DS: Right, but…
AR: You haven’t lost a job effectively yet. You’ve got four months where you really haven’t a lost a job at all.
DS: Right, but that's because the government essentially said you – this job can't exist for an indefinite period of time while we figure out the hell is going on. So…
AR: Okay. But what about if you work at Kroger or Walmart and you’re make $11 an hour, shouldn’t you be getting the equipment of hazard pay here?
DS: Yes, absolutely, yes.
AR: You should be getting – [indiscernible] you be getting to work, 150%, 160%?
DS: I mean no…
AR: Because you’re staying in your job and…
DS: You are risking your health.
AR: …everybody who's been laid off from a restaurant or hotel or whatever is making at least $20 an hour. You put a floor on the minimum wage essentially speaking.
AR: That’s what’s going to till August 1. I mean all 50 states – if you take the minimum and you add the $600 you’re looking at nobody should be making less than $17.50, $18 an hour.
DS: It’s – maybe it's one way to –minimum wage, national minimum wage at 15 was, I think, the campaign platform.
AR: Okay. But I’m saying if you’re an Amazon employee, if you’re a Walmart employee, and these are private employers that – again, you have to be laid off to be eligible for employment, okay. And the point here is you’ve been laid off and now your employer is back at – I mean, maybe a way to resolve this is to grant bonuses for these essential workers classify what is essential and say that, after August 1, we’ll cut them a check that makes sure they get equal to the national – or for the state, you know, the minimum that the – they would have got under being unemployed. So, the $600 plus the unemployment insurance – you did not make less by continuing to work, but like I said is that even enough? You should be getting a premium.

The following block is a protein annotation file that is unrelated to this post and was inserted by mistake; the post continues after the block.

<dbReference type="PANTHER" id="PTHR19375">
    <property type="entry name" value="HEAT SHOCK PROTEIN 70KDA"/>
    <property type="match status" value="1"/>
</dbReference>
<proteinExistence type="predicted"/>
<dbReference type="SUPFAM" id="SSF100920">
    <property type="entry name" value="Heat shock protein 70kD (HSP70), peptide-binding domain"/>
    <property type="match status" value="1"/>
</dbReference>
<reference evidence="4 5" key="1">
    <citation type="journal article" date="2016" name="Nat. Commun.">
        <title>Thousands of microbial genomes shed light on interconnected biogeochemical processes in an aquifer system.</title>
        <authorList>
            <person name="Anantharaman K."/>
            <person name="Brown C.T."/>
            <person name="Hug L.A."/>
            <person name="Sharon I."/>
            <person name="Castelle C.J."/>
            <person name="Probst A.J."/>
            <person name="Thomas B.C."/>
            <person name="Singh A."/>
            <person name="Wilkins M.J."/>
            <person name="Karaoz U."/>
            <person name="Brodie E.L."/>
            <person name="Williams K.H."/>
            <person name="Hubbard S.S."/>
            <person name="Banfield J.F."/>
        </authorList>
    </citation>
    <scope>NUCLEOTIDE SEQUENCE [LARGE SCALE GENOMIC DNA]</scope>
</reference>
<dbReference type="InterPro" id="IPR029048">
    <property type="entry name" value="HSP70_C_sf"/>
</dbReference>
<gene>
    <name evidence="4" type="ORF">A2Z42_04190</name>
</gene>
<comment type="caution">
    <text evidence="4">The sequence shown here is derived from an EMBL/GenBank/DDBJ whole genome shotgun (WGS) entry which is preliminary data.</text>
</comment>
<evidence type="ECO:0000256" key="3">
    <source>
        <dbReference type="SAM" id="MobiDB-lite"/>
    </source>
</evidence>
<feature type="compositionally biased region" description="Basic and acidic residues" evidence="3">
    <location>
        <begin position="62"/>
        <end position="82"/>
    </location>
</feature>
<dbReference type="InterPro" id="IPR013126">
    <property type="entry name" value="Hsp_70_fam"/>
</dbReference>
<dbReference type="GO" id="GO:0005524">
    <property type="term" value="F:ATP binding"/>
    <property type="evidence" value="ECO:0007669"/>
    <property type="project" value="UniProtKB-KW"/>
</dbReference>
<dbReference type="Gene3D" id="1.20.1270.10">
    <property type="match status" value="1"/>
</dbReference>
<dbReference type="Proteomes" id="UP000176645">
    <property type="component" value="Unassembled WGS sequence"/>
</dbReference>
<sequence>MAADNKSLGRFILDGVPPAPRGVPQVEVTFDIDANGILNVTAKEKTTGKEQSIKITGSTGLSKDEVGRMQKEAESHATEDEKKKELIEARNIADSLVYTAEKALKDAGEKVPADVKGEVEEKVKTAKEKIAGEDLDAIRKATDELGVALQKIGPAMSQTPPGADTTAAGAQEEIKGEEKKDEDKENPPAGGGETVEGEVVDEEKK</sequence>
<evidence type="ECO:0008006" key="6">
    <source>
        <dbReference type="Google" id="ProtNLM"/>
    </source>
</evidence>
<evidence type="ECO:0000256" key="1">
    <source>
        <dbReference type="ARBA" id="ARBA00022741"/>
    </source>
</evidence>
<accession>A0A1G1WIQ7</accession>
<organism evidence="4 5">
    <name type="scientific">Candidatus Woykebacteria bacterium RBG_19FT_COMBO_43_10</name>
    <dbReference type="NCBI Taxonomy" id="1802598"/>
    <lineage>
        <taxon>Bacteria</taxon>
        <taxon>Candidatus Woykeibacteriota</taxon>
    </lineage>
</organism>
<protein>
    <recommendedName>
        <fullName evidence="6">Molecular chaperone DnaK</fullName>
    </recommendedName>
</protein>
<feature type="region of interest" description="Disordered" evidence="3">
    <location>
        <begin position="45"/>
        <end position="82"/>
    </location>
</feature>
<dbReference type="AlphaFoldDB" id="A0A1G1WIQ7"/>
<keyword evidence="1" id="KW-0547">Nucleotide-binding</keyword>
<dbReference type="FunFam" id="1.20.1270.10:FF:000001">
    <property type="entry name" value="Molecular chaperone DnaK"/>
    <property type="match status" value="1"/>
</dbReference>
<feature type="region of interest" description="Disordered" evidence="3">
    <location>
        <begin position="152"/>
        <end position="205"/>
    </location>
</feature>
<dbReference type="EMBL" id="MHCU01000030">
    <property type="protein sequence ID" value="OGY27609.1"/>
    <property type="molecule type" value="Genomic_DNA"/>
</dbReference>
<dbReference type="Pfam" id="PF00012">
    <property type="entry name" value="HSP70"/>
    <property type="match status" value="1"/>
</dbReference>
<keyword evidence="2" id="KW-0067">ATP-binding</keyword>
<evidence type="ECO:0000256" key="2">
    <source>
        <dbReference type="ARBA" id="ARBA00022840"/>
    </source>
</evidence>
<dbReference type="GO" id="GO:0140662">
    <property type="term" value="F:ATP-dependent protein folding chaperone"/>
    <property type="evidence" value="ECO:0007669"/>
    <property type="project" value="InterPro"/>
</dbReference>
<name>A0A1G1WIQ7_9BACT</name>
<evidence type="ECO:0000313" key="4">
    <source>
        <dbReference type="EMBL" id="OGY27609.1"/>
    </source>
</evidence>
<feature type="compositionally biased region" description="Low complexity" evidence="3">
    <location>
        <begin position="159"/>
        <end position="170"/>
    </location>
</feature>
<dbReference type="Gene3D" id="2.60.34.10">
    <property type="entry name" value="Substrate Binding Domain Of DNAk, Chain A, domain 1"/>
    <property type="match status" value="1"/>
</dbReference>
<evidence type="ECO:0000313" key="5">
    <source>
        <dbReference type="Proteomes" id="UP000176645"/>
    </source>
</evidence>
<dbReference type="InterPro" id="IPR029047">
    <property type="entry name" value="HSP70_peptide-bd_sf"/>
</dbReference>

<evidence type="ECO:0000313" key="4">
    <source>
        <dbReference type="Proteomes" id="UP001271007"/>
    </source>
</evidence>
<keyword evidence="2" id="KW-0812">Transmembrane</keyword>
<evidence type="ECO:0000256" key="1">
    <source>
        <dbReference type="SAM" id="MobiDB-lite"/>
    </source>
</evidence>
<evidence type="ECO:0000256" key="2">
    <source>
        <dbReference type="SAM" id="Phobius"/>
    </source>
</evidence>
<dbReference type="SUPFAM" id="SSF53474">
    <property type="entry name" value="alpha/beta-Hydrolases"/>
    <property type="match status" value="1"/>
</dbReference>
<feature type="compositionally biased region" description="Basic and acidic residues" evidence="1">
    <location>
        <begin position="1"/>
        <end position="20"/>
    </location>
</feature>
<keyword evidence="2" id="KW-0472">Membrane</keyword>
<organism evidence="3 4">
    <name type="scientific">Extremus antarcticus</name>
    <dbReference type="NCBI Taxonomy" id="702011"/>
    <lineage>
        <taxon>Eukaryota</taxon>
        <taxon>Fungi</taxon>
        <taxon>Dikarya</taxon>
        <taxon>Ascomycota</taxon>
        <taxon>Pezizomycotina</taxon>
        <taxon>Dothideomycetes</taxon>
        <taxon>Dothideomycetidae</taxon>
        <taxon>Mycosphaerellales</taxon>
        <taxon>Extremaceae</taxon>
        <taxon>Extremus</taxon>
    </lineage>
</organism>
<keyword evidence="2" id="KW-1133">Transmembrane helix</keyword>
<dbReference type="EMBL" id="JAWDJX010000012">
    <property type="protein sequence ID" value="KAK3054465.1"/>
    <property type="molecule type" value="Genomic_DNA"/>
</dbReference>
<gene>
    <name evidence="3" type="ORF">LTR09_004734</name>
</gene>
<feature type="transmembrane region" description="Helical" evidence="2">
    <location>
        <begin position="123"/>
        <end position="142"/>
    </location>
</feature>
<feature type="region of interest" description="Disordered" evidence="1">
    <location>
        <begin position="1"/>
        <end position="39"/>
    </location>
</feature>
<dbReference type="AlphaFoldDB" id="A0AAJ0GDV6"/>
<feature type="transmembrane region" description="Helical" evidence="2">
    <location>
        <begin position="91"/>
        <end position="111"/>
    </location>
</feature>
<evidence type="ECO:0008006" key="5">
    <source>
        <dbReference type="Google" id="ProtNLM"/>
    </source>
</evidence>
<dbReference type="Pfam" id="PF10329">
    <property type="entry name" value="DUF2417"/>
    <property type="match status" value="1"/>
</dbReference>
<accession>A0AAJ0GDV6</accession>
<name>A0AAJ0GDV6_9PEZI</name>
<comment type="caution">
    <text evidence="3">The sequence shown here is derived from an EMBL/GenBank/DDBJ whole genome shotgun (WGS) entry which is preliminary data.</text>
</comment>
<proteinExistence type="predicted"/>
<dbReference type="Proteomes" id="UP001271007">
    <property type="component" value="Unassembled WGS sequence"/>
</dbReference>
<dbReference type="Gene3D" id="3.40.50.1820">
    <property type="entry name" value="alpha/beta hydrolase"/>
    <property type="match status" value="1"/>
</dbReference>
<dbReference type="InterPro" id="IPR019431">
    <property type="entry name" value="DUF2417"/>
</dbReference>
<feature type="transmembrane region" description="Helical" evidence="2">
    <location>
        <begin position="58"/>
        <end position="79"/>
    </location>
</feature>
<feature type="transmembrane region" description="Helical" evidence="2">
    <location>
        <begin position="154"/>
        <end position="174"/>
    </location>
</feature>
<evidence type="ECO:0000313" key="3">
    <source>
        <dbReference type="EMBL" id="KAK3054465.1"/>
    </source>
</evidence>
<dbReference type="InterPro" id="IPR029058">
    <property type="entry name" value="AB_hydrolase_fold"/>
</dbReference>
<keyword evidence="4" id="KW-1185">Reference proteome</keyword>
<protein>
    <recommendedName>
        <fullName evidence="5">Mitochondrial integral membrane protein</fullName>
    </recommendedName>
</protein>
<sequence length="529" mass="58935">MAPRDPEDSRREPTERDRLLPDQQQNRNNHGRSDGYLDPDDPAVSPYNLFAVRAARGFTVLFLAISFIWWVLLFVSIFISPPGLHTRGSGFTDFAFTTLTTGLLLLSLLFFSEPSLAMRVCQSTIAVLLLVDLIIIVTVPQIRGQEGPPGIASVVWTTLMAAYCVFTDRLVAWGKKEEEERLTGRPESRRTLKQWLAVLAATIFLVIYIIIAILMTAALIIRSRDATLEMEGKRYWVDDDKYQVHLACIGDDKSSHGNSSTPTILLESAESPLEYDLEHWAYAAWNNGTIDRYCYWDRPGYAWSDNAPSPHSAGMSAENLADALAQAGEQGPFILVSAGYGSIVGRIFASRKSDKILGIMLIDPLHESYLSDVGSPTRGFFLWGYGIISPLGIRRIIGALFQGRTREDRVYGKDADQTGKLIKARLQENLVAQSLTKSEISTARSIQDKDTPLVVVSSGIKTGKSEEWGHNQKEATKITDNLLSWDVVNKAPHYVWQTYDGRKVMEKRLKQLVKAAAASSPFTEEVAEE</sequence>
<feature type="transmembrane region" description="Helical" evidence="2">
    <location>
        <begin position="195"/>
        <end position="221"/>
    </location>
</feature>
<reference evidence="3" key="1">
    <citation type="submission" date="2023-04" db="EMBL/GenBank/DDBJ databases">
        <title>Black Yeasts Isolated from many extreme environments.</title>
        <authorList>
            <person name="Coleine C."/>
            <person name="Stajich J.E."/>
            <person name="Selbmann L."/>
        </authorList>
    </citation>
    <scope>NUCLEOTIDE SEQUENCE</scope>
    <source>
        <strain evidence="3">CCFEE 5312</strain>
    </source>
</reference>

DS: Well, but – so setting aside the economic issues for the advertisers, what you're describing is extraordinarily bullish actually when you think about it because what you're describing is…
AR: It’s inflationary. I don’t necessarily know if it’s bullish because that’s my point.
DS: Fine, it’s inflationary.